↓ Skip to main content

Cannabidiol Reverses Deficits in Hippocampal LTP in a Model of Alzheimer’s Disease

Overview of attention for article published in Neurochemical Research, March 2018
Altmetric Badge

About this Attention Score

  • In the top 5% of all research outputs scored by Altmetric
  • One of the highest-scoring outputs from this source (#10 of 1,410)
  • High Attention Score compared to outputs of the same age (94th percentile)
  • High Attention Score compared to outputs of the same age and source (93rd percentile)

Mentioned by

news
1 news outlet
twitter
40 tweeters
facebook
4 Facebook pages
googleplus
1 Google+ user

Citations

dimensions_citation
2 Dimensions

Readers on

mendeley
45 Mendeley
Title
Cannabidiol Reverses Deficits in Hippocampal LTP in a Model of Alzheimer’s Disease
Published in
Neurochemical Research, March 2018
DOI 10.1007/s11064-018-2513-z
Pubmed ID
Authors

Blathnaid Hughes, Caroline E. Herron

Abstract

Here we demonstrate for the first time that cannabidiol (CBD) acts to protect synaptic plasticity in an in vitro model of Alzheimer's disease (AD). The non-psycho active component of Cannabis sativa, CBD has previously been shown to protect against the neurotoxic effects of beta amyloid peptide (Aβ) in cell culture and cognitive behavioural models of neurodegeneration. Hippocampal long-term potentiation (LTP) is an activity dependent increase in synaptic efficacy often used to study cellular mechanisms related to memory. Here we show that acute application of soluble oligomeric beta amyloid peptide (Aβ1-42) associated with AD, attenuates LTP in the CA1region of hippocampal slices from C57Bl/6 mice. Application of CBD alone did not alter LTP, however pre-treatment of slices with CBD rescued the Aβ1-42mediated deficit in LTP. We found that the neuroprotective effects of CBD were not reversed by WAY100635, ZM241385 or AM251, demonstrating a lack of involvement of 5HT1A, adenosine (A2A) or Cannabinoid type 1 (CB1) receptors respectively. However in the presence of the PPARγ antagonist GW9662 the neuroprotective effect of CBD was prevented. Our data suggests that this major component of Cannabis sativa, which lacks psychoactivity may have therapeutic potential for the treatment of AD.

Twitter Demographics

The data shown below were collected from the profiles of 40 tweeters who shared this research output. Click here to find out more about how the information was compiled.

Mendeley readers

The data shown below were compiled from readership statistics for 45 Mendeley readers of this research output. Click here to see the associated Mendeley record.

Geographical breakdown

Country Count As %
Unknown 45 100%

Demographic breakdown

Readers by professional status Count As %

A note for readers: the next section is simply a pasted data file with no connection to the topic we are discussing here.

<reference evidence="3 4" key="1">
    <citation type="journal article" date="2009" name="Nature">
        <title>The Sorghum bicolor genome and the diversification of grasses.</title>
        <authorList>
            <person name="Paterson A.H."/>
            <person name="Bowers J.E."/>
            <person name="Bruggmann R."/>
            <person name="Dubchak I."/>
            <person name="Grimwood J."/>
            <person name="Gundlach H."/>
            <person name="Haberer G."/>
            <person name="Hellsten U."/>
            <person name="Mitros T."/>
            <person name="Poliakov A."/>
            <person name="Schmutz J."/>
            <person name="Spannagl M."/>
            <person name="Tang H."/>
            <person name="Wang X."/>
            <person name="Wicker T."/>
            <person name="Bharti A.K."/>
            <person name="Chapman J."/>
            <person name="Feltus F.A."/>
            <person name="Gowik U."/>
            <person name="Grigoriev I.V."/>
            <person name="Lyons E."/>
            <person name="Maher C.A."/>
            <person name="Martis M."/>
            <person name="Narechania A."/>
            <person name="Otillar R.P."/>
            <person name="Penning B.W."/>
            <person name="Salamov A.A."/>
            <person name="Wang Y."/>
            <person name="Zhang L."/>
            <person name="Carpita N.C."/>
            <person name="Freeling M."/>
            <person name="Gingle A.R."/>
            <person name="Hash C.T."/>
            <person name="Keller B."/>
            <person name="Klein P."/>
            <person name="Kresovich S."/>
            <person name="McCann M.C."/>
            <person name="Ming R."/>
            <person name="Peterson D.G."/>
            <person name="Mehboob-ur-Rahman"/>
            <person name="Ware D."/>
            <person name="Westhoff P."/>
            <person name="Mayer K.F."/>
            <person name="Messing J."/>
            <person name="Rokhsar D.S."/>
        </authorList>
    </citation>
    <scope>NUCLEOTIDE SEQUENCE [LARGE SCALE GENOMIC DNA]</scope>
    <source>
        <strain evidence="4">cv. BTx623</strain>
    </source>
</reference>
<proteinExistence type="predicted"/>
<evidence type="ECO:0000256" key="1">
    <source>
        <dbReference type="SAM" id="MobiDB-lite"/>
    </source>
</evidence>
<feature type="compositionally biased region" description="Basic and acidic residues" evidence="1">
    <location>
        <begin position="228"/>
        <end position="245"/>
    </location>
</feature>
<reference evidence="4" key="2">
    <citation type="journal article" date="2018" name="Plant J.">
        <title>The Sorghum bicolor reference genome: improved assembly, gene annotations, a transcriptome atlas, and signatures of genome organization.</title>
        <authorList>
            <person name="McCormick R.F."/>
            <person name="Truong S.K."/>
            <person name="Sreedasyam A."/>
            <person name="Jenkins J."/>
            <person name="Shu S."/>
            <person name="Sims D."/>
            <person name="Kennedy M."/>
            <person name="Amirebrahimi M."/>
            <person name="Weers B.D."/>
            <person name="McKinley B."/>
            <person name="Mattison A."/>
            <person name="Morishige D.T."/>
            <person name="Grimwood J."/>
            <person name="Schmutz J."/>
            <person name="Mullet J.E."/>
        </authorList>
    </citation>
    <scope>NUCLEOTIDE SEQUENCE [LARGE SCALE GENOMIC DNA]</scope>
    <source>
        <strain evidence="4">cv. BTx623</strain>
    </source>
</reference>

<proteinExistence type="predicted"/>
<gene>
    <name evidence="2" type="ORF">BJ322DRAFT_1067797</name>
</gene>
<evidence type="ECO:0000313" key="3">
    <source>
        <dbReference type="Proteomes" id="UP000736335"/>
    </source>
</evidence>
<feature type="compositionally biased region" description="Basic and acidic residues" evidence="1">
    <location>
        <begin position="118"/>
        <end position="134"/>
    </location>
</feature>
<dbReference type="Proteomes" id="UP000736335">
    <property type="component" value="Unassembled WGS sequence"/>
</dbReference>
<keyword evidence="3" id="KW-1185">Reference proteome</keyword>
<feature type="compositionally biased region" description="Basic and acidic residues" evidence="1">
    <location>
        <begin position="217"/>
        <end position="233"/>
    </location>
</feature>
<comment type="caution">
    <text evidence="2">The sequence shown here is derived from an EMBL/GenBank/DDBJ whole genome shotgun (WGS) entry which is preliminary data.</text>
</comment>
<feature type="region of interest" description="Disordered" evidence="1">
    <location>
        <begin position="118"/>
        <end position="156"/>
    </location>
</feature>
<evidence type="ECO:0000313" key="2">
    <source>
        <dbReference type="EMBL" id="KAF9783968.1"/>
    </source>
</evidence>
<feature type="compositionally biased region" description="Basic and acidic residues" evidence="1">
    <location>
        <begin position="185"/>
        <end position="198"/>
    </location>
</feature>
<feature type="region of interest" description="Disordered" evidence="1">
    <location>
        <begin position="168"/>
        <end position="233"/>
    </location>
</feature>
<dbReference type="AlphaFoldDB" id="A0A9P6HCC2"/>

Unspecified 10 22%
Student > Ph. D. Student 10 22%
Student > Bachelor 6 13%
Researcher 6 13%
Student > Master 4 9%
Other 9 20%
Readers by discipline Count As %
Unspecified 12 27%
Neuroscience 10 22%
Biochemistry, Genetics and Molecular Biology 5 11%
Agricultural and Biological Sciences 5 11%
Pharmacology, Toxicology and Pharmaceutical Science 3 7%
Other 10 22%

Attention Score in Context

This research output has an Altmetric Attention Score of 44. This is our high-level measure of the quality and quantity of online attention that it has received. This Attention Score, as well as the ranking and number of research outputs shown below, was calculated when the research output was last mentioned on 05 July 2019.
All research outputs
#382,742
of 13,385,708 outputs
Outputs from Neurochemical Research
#10
of 1,410 outputs
Outputs of similar age
#16,163
of 270,913 outputs
Outputs of similar age from Neurochemical Research
#1
of 15 outputs
Altmetric has tracked 13,385,708 research outputs across all sources so far. Compared to these this one has done particularly well and is in the 97th percentile: it's in the top 5% of all research outputs ever tracked by Altmetric.
So far Altmetric has tracked 1,410 research outputs from this source. They receive a mean Attention Score of 3.7. This one has done particularly well, scoring higher than 99% of its peers.
Older research outputs will score higher simply because they've had more time to accumulate mentions. To account for age we can compare this Altmetric Attention Score to the 270,913 tracked outputs that were published within six weeks on either side of this one in any source. This one has done particularly well, scoring higher than 94% of its contemporaries.
We're also able to compare this research output to 15 others from the same source and published within six weeks on either side of this one. This one has done particularly well, scoring higher than 93% of its contemporaries.